I started teaching the year after 9/11. In the first few years of teaching I took part in commemoration ceremonies each year. Then those ceremonies became moments of silence. Eventually the moments of silence became classroom lessons. Now, in many instances, it is left up to teachers how 9/11 is taught or if it is taught. As the years have passed the emphasis on teaching this difficult topic has diminished. This is the first year high school freshman will learn about an event they were not alive for. This, combined with the complex and sometimes controversial nature of 9/11, make teaching 9/11 challenging for classroom teachers.
A few years ago I had the opportunity to meet with the team designing the National September 11 Memorial & Museum. At the time the museum was behind schedule. Every exhibition and design decision was being vetted through focus groups (survivors, families, religious groups). I walked away with sense of how layered and complicated building a museum of remembrance can be. Teaching 9/11 is just as layered and complicated. I know some educators who feel they can’t do justice to teaching this event and others who would prefer not to remember it themselves so they don’t cover it at all in their classrooms. Then there’s another group of educators who shy away from discussion of politics, terrorism, and religion.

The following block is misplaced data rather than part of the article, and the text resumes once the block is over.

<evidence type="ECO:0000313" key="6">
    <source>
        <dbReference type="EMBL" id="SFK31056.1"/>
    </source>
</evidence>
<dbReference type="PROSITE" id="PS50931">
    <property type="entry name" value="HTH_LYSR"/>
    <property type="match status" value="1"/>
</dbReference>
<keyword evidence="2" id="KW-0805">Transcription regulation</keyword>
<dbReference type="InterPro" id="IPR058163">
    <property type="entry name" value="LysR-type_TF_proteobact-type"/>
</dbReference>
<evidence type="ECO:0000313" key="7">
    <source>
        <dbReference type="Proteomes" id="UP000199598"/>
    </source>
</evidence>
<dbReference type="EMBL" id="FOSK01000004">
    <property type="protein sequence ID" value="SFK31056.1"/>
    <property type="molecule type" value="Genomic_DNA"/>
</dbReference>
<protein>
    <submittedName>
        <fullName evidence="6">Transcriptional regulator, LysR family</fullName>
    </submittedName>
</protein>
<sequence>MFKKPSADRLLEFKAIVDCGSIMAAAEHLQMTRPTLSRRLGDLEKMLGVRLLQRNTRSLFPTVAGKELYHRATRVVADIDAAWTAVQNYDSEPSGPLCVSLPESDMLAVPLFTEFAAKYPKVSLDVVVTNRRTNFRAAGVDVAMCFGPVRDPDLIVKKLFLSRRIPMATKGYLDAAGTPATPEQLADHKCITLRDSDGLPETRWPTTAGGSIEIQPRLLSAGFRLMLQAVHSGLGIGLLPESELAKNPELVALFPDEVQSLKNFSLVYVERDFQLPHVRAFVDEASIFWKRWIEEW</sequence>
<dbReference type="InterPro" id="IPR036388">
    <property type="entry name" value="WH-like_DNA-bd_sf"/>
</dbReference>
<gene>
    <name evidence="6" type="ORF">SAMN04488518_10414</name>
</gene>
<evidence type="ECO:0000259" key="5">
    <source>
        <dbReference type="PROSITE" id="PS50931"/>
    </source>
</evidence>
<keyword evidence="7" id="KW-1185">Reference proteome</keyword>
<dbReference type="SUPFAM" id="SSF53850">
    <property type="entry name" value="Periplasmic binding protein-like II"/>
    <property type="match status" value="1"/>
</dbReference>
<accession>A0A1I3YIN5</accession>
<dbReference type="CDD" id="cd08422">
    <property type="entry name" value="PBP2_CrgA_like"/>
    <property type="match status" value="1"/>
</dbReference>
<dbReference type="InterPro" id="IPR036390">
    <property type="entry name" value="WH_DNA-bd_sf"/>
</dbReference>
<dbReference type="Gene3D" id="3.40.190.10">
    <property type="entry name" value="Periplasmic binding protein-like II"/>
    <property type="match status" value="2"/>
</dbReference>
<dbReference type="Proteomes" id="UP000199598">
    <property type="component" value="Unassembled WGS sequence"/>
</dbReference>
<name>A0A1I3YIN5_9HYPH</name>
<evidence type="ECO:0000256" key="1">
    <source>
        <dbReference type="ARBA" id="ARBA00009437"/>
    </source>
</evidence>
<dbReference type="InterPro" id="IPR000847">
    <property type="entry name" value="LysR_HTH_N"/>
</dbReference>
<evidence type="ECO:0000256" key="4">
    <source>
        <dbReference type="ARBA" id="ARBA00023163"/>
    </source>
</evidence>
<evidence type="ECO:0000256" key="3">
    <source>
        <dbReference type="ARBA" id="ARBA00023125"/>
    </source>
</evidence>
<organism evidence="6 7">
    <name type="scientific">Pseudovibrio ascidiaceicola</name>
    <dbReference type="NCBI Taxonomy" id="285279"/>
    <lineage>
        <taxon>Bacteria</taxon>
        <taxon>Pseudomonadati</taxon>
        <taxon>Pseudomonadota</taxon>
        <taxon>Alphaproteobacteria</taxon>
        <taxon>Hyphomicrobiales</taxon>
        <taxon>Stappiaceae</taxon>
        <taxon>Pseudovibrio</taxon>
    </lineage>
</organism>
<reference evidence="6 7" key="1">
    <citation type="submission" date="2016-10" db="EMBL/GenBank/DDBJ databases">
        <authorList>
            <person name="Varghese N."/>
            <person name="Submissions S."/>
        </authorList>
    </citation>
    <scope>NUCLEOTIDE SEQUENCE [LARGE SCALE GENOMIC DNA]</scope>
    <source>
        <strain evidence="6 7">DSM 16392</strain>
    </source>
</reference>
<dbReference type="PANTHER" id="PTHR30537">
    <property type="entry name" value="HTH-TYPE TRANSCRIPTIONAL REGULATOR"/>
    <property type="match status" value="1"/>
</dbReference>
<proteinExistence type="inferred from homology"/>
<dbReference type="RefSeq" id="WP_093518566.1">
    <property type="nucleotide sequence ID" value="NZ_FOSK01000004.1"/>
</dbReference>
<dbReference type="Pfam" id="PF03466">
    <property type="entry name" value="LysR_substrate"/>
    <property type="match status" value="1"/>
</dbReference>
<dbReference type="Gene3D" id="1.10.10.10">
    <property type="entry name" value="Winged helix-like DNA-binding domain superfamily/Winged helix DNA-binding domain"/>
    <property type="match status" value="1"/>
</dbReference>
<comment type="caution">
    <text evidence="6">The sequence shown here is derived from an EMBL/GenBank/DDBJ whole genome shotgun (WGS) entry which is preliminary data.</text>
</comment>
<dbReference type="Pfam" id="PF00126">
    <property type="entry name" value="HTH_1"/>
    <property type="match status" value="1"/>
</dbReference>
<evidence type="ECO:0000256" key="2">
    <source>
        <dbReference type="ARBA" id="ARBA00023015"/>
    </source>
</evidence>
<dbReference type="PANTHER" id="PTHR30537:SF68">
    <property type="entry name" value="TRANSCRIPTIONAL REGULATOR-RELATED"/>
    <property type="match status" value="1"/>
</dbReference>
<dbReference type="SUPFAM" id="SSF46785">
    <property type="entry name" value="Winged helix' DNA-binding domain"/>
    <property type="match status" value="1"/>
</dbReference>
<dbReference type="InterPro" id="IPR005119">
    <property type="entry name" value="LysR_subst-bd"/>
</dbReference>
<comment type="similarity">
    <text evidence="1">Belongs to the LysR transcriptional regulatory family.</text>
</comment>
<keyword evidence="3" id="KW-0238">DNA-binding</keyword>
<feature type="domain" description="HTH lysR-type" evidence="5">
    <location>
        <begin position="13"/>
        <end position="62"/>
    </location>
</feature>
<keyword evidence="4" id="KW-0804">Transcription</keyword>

As a history educator, I am concerned about the loss of the memory surrounding September 11 for our youngest students. I am concerned about the context of this event and its impact on the last decade being relegated to a paragraph in a textbook or a one hour CNN special. 9/11 is etched in our memories, but it will never be a personal memory for many of our students. We need to give our students the opportunity to interact with difficult content, ask tough questions, and be part of the history making process with oral histories projects and interviews. September 11 continues to teach us lessons and it’s up to use to put these lessons into context for our students.